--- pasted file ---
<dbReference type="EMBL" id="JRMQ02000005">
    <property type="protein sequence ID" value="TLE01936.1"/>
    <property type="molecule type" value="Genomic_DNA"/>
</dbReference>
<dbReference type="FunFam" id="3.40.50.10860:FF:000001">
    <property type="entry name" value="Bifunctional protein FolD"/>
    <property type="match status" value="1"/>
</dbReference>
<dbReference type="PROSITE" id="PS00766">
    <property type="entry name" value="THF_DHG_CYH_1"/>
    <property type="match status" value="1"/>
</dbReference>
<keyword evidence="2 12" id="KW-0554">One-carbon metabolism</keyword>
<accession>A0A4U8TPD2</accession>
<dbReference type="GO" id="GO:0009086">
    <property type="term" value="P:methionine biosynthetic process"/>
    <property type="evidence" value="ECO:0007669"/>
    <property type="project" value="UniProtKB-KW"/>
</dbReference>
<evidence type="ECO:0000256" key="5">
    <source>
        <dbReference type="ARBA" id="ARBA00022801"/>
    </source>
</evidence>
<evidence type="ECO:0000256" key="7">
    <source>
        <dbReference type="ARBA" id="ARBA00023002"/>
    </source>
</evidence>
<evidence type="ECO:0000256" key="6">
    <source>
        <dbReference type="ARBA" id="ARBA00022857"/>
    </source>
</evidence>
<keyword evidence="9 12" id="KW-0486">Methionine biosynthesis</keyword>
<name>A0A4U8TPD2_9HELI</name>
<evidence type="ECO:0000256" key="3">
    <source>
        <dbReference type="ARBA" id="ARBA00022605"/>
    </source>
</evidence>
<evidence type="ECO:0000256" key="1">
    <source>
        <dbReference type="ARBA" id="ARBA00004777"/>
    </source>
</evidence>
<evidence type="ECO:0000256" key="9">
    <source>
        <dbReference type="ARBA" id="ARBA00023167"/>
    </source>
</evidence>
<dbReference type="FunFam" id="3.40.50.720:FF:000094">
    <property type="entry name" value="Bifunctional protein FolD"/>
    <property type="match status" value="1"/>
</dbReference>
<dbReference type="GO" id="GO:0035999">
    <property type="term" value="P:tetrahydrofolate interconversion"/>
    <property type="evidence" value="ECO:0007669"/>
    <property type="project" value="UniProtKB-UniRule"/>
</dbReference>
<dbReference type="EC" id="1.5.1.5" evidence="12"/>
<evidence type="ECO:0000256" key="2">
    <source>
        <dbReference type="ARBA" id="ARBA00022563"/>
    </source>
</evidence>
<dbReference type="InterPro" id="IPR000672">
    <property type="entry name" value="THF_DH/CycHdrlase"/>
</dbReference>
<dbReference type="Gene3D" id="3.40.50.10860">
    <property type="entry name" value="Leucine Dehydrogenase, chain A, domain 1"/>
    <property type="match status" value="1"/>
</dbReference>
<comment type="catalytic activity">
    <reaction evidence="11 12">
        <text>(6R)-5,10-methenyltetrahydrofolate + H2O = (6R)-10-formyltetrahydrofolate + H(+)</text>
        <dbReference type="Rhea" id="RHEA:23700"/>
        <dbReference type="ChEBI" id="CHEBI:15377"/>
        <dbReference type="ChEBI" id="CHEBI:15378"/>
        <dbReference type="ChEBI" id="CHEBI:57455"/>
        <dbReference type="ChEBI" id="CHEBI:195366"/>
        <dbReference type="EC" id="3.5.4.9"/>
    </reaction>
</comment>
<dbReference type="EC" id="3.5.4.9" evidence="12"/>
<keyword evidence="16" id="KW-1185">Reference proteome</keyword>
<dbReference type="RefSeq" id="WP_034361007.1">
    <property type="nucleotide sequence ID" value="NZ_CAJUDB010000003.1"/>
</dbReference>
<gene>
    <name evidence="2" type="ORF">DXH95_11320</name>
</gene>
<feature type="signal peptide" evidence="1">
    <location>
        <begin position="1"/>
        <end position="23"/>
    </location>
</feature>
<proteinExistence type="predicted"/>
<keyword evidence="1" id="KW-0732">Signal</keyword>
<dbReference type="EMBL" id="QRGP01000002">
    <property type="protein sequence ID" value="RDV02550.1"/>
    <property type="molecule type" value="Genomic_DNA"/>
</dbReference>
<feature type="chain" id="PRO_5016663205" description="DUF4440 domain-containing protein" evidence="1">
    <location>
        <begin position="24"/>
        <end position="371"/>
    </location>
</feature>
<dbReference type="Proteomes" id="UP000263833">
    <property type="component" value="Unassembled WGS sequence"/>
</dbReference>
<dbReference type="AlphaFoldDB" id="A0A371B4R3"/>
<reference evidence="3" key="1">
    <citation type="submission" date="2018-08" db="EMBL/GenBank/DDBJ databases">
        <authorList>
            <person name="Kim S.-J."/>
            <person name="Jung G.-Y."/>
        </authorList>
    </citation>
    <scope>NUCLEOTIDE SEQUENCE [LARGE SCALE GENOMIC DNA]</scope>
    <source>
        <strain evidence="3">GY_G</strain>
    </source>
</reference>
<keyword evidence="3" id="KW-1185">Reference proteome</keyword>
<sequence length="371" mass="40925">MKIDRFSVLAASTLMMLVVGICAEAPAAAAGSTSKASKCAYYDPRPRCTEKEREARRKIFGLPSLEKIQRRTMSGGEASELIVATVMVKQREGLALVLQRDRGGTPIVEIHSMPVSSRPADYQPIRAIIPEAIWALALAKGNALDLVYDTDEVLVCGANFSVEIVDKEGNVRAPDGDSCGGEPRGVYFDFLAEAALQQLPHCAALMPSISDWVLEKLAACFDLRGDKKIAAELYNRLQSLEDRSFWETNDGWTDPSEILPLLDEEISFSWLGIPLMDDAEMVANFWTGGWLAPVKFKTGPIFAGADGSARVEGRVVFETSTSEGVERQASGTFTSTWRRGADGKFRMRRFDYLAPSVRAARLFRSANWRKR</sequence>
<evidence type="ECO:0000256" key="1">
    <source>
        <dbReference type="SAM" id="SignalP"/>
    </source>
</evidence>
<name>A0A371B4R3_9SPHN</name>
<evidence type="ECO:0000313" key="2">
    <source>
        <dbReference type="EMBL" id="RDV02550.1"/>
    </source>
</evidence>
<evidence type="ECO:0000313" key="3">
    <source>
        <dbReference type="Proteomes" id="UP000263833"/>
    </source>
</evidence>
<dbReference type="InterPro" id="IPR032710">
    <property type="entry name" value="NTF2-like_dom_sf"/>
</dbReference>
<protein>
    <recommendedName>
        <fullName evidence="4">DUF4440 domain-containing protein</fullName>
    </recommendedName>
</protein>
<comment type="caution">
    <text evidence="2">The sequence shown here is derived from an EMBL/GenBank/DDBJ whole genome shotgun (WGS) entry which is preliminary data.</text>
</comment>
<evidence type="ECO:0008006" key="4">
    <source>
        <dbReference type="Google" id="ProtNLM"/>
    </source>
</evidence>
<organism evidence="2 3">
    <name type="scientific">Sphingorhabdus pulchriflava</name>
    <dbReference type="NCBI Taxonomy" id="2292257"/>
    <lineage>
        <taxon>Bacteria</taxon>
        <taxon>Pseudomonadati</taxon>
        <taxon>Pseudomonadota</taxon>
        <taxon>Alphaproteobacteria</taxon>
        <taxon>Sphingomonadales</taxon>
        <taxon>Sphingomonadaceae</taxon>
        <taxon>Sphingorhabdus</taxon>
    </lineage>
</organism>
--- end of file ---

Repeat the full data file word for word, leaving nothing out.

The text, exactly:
<dbReference type="EMBL" id="JRMQ02000005">
    <property type="protein sequence ID" value="TLE01936.1"/>
    <property type="molecule type" value="Genomic_DNA"/>
</dbReference>
<dbReference type="FunFam" id="3.40.50.10860:FF:000001">
    <property type="entry name" value="Bifunctional protein FolD"/>
    <property type="match status" value="1"/>
</dbReference>
<dbReference type="PROSITE" id="PS00766">
    <property type="entry name" value="THF_DHG_CYH_1"/>
    <property type="match status" value="1"/>
</dbReference>
<keyword evidence="2 12" id="KW-0554">One-carbon metabolism</keyword>
<accession>A0A4U8TPD2</accession>
<dbReference type="GO" id="GO:0009086">
    <property type="term" value="P:methionine biosynthetic process"/>
    <property type="evidence" value="ECO:0007669"/>
    <property type="project" value="UniProtKB-KW"/>
</dbReference>
<evidence type="ECO:0000256" key="5">
    <source>
        <dbReference type="ARBA" id="ARBA00022801"/>
    </source>
</evidence>
<evidence type="ECO:0000256" key="7">
    <source>
        <dbReference type="ARBA" id="ARBA00023002"/>
    </source>
</evidence>
<evidence type="ECO:0000256" key="6">
    <source>
        <dbReference type="ARBA" id="ARBA00022857"/>
    </source>
</evidence>
<keyword evidence="9 12" id="KW-0486">Methionine biosynthesis</keyword>
<name>A0A4U8TPD2_9HELI</name>
<evidence type="ECO:0000256" key="3">
    <source>
        <dbReference type="ARBA" id="ARBA00022605"/>
    </source>
</evidence>
<evidence type="ECO:0000256" key="1">
    <source>
        <dbReference type="ARBA" id="ARBA00004777"/>
    </source>
</evidence>
<evidence type="ECO:0000256" key="9">
    <source>
        <dbReference type="ARBA" id="ARBA00023167"/>
    </source>
</evidence>
<dbReference type="FunFam" id="3.40.50.720:FF:000094">
    <property type="entry name" value="Bifunctional protein FolD"/>
    <property type="match status" value="1"/>
</dbReference>
<dbReference type="GO" id="GO:0035999">
    <property type="term" value="P:tetrahydrofolate interconversion"/>
    <property type="evidence" value="ECO:0007669"/>
    <property type="project" value="UniProtKB-UniRule"/>
</dbReference>
<dbReference type="EC" id="1.5.1.5" evidence="12"/>
<evidence type="ECO:0000256" key="2">
    <source>
        <dbReference type="ARBA" id="ARBA00022563"/>
    </source>
</evidence>
<dbReference type="InterPro" id="IPR000672">
    <property type="entry name" value="THF_DH/CycHdrlase"/>
</dbReference>
<dbReference type="Gene3D" id="3.40.50.10860">
    <property type="entry name" value="Leucine Dehydrogenase, chain A, domain 1"/>
    <property type="match status" value="1"/>
</dbReference>
<comment type="catalytic activity">
    <reaction evidence="11 12">
        <text>(6R)-5,10-methenyltetrahydrofolate + H2O = (6R)-10-formyltetrahydrofolate + H(+)</text>
        <dbReference type="Rhea" id="RHEA:23700"/>
        <dbReference type="ChEBI" id="CHEBI:15377"/>
        <dbReference type="ChEBI" id="CHEBI:15378"/>
        <dbReference type="ChEBI" id="CHEBI:57455"/>
        <dbReference type="ChEBI" id="CHEBI:195366"/>
        <dbReference type="EC" id="3.5.4.9"/>
    </reaction>
</comment>
<dbReference type="EC" id="3.5.4.9" evidence="12"/>
<keyword evidence="16" id="KW-1185">Reference proteome</keyword>
<dbReference type="RefSeq" id="WP_034361007.1">
    <property type="nucleotide sequence ID" value="NZ_CAJUDB010000003.1"/>
</dbReference>
<gene>
    <name evidence="2" type="ORF">DXH95_11320</name>
</gene>
<feature type="signal peptide" evidence="1">
    <location>
        <begin position="1"/>
        <end position="23"/>
    </location>
</feature>
<proteinExistence type="predicted"/>
<keyword evidence="1" id="KW-0732">Signal</keyword>
<dbReference type="EMBL" id="QRGP01000002">
    <property type="protein sequence ID" value="RDV02550.1"/>
    <property type="molecule type" value="Genomic_DNA"/>
</dbReference>
<feature type="chain" id="PRO_5016663205" description="DUF4440 domain-containing protein" evidence="1">
    <location>
        <begin position="24"/>
        <end position="371"/>
    </location>
</feature>
<dbReference type="Proteomes" id="UP000263833">
    <property type="component" value="Unassembled WGS sequence"/>
</dbReference>
<dbReference type="AlphaFoldDB" id="A0A371B4R3"/>
<reference evidence="3" key="1">
    <citation type="submission" date="2018-08" db="EMBL/GenBank/DDBJ databases">
        <authorList>
            <person name="Kim S.-J."/>
            <person name="Jung G.-Y."/>
        </authorList>
    </citation>
    <scope>NUCLEOTIDE SEQUENCE [LARGE SCALE GENOMIC DNA]</scope>
    <source>
        <strain evidence="3">GY_G</strain>
    </source>
</reference>
<keyword evidence="3" id="KW-1185">Reference proteome</keyword>
<sequence length="371" mass="40925">MKIDRFSVLAASTLMMLVVGICAEAPAAAAGSTSKASKCAYYDPRPRCTEKEREARRKIFGLPSLEKIQRRTMSGGEASELIVATVMVKQREGLALVLQRDRGGTPIVEIHSMPVSSRPADYQPIRAIIPEAIWALALAKGNALDLVYDTDEVLVCGANFSVEIVDKEGNVRAPDGDSCGGEPRGVYFDFLAEAALQQLPHCAALMPSISDWVLEKLAACFDLRGDKKIAAELYNRLQSLEDRSFWETNDGWTDPSEILPLLDEEISFSWLGIPLMDDAEMVANFWTGGWLAPVKFKTGPIFAGADGSARVEGRVVFETSTSEGVERQASGTFTSTWRRGADGKFRMRRFDYLAPSVRAARLFRSANWRKR</sequence>
<evidence type="ECO:0000256" key="1">
    <source>
        <dbReference type="SAM" id="SignalP"/>
    </source>
</evidence>
<name>A0A371B4R3_9SPHN</name>
<evidence type="ECO:0000313" key="2">
    <source>
        <dbReference type="EMBL" id="RDV02550.1"/>
    </source>
</evidence>
<evidence type="ECO:0000313" key="3">
    <source>
        <dbReference type="Proteomes" id="UP000263833"/>
    </source>
</evidence>
<dbReference type="InterPro" id="IPR032710">
    <property type="entry name" value="NTF2-like_dom_sf"/>
</dbReference>
<protein>
    <recommendedName>
        <fullName evidence="4">DUF4440 domain-containing protein</fullName>
    </recommendedName>
</protein>
<comment type="caution">
    <text evidence="2">The sequence shown here is derived from an EMBL/GenBank/DDBJ whole genome shotgun (WGS) entry which is preliminary data.</text>
</comment>
<evidence type="ECO:0008006" key="4">
    <source>
        <dbReference type="Google" id="ProtNLM"/>
    </source>
</evidence>
<organism evidence="2 3">
    <name type="scientific">Sphingorhabdus pulchriflava</name>
    <dbReference type="NCBI Taxonomy" id="2292257"/>
    <lineage>
        <taxon>Bacteria</taxon>
        <taxon>Pseudomonadati</taxon>
        <taxon>Pseudomonadota</taxon>
        <taxon>Alphaproteobacteria</taxon>
        <taxon>Sphingomonadales</taxon>
        <taxon>Sphingomonadaceae</taxon>
        <taxon>Sphingorhabdus</taxon>
    </lineage>
</organism>